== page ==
On June 22, 2023, the United States District Court for the Southern District of New York issued Rule 11 sanctions against lawyers who had “submitted non-existent judicial opinions with fake quotes and citations created by the artificial intelligence tool ChatGPT.” The Court jointly sanctioned the lawyer who had originally relied on ChatGPT for the false information, the lawyer who subsequently took over the case when it moved to another jurisdiction, and the firm representing respondents, finding that they acted in bad faith and misled the court because they “consciously avoided” signs that the cases they were using were fake. The Court stated that while there was “nothing inherently improper about using a reliable artificial intelligence tool for assistance,” the way the lawyers continued to stand by the fake materials led “many harms [to] flow from the submission.” The Court stated that the record might have been different had the lawyers been more upfront about their mistake early on. The lawyers and their firm were jointly fined $5,000 and further ordered to mail individual letters to each judge falsely identified as the author of fake opinions cited, providing information related to the sanctions and the fake “opinion” attributed to the recipient judge.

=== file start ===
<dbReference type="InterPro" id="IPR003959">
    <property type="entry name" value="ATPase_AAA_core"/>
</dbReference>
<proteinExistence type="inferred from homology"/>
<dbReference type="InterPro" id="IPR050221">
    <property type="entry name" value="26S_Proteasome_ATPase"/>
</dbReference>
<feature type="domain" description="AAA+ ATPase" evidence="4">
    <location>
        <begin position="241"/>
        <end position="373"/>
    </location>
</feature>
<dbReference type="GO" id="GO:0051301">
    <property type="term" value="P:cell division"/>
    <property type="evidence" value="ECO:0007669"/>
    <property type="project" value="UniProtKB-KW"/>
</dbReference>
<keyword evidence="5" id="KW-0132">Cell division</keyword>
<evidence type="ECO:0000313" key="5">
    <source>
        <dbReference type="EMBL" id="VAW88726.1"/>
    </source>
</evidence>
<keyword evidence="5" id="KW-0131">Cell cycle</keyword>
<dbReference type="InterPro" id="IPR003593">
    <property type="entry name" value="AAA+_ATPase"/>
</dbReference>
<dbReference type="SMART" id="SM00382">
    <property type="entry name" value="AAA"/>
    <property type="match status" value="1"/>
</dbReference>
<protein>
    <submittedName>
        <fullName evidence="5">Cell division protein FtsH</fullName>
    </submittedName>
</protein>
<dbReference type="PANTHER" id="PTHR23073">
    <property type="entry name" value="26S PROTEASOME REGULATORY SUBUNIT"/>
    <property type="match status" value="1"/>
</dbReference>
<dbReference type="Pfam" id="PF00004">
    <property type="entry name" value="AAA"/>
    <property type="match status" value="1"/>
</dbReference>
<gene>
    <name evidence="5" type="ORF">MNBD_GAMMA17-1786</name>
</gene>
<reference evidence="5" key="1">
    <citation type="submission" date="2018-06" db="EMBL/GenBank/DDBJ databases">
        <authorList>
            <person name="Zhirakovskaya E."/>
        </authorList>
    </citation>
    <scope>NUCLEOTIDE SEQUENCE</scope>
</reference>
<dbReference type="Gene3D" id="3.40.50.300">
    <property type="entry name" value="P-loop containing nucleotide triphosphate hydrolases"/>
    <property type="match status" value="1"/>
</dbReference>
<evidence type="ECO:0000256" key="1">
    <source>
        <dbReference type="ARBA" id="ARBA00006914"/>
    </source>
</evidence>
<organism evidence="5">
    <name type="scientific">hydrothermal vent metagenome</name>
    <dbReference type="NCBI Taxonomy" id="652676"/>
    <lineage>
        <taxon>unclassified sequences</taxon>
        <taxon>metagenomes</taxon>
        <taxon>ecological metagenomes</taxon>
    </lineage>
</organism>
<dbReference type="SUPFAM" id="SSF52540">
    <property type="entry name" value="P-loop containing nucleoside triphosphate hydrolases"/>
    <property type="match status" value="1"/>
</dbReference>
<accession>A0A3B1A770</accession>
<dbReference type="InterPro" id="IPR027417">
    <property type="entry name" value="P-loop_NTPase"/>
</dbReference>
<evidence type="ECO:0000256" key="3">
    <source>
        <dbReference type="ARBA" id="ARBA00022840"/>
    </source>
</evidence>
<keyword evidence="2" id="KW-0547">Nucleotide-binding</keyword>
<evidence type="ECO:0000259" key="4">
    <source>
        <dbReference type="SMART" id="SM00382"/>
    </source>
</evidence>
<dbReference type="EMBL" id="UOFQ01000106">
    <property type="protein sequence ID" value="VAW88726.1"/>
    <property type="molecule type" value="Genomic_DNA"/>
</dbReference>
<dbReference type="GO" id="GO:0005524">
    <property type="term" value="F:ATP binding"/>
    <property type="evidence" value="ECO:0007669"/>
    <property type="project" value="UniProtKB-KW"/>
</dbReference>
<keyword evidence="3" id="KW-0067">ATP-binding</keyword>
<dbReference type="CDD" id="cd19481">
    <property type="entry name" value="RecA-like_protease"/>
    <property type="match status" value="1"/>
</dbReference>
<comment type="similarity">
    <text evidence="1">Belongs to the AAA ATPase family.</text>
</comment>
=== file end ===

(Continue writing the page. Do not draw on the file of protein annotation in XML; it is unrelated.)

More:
The fine was issued on the principle that since technological advances are commonplace, “existing rules impose a gatekeeping role on attorneys to ensure the accuracy of their filings.” The decision highlights the importance of technological competence in the face of evolving technology. The lawyer who generated the false results was quoted as saying that he did not realize that ChatGPT was doing more than just summarizing search results. It is, in fact, a generative language-processing tool. Generative-language tools can produce what has become known as AI hallucinations. AI hallucinations occur when an AI generates fake results not backed by real-world data and presents it as true. The case highlights the ongoing importance for lawyers to understand the basic workings of the technologies they incorporate into their practice.